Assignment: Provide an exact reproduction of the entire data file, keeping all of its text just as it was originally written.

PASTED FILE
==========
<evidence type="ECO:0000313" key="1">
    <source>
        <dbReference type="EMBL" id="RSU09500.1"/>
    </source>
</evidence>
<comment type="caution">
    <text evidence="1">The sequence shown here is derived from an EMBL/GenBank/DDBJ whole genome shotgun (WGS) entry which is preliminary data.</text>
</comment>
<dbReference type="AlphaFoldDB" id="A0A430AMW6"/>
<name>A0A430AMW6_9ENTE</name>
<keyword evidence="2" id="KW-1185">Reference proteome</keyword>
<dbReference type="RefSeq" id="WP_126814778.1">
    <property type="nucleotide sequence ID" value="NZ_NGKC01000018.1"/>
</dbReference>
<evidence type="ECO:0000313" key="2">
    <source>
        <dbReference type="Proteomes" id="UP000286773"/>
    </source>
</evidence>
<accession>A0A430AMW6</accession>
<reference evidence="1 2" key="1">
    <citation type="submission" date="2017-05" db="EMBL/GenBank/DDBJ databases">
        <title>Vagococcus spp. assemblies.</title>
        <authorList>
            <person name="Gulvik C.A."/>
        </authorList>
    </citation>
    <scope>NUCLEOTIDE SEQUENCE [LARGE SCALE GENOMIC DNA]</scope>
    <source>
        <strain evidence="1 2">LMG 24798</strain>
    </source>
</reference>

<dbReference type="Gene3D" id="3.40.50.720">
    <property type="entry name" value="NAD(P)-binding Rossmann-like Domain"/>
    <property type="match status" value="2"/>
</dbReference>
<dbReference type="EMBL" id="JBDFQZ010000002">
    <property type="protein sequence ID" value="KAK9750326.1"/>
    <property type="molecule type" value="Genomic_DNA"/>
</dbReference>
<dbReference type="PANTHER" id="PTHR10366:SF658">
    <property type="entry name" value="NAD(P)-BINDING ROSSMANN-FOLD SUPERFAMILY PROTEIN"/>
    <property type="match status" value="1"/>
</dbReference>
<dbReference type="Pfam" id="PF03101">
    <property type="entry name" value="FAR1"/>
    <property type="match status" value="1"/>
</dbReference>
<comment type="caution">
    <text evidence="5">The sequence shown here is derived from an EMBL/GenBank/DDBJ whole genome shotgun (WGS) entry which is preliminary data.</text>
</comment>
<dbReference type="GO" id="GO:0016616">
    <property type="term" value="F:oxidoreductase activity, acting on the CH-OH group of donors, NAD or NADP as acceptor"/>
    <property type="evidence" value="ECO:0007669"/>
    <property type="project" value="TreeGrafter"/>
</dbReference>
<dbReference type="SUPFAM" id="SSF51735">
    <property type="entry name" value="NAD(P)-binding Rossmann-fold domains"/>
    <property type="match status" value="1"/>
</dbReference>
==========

<evidence type="ECO:0000313" key="1">
    <source>
        <dbReference type="EMBL" id="RSU09500.1"/>
    </source>
</evidence>
<comment type="caution">
    <text evidence="1">The sequence shown here is derived from an EMBL/GenBank/DDBJ whole genome shotgun (WGS) entry which is preliminary data.</text>
</comment>
<dbReference type="AlphaFoldDB" id="A0A430AMW6"/>
<name>A0A430AMW6_9ENTE</name>
<keyword evidence="2" id="KW-1185">Reference proteome</keyword>
<dbReference type="RefSeq" id="WP_126814778.1">
    <property type="nucleotide sequence ID" value="NZ_NGKC01000018.1"/>
</dbReference>
<evidence type="ECO:0000313" key="2">
    <source>
        <dbReference type="Proteomes" id="UP000286773"/>
    </source>
</evidence>
<accession>A0A430AMW6</accession>
<reference evidence="1 2" key="1">
    <citation type="submission" date="2017-05" db="EMBL/GenBank/DDBJ databases">
        <title>Vagococcus spp. assemblies.</title>
        <authorList>
            <person name="Gulvik C.A."/>
        </authorList>
    </citation>
    <scope>NUCLEOTIDE SEQUENCE [LARGE SCALE GENOMIC DNA]</scope>
    <source>
        <strain evidence="1 2">LMG 24798</strain>
    </source>
</reference>

<dbReference type="Gene3D" id="3.40.50.720">
    <property type="entry name" value="NAD(P)-binding Rossmann-like Domain"/>
    <property type="match status" value="2"/>
</dbReference>
<dbReference type="EMBL" id="JBDFQZ010000002">
    <property type="protein sequence ID" value="KAK9750326.1"/>
    <property type="molecule type" value="Genomic_DNA"/>
</dbReference>
<dbReference type="PANTHER" id="PTHR10366:SF658">
    <property type="entry name" value="NAD(P)-BINDING ROSSMANN-FOLD SUPERFAMILY PROTEIN"/>
    <property type="match status" value="1"/>
</dbReference>
<dbReference type="Pfam" id="PF03101">
    <property type="entry name" value="FAR1"/>
    <property type="match status" value="1"/>
</dbReference>
<comment type="caution">
    <text evidence="5">The sequence shown here is derived from an EMBL/GenBank/DDBJ whole genome shotgun (WGS) entry which is preliminary data.</text>
</comment>
<dbReference type="GO" id="GO:0016616">
    <property type="term" value="F:oxidoreductase activity, acting on the CH-OH group of donors, NAD or NADP as acceptor"/>
    <property type="evidence" value="ECO:0007669"/>
    <property type="project" value="TreeGrafter"/>
</dbReference>
<dbReference type="SUPFAM" id="SSF51735">
    <property type="entry name" value="NAD(P)-binding Rossmann-fold domains"/>
    <property type="match status" value="1"/>
</dbReference>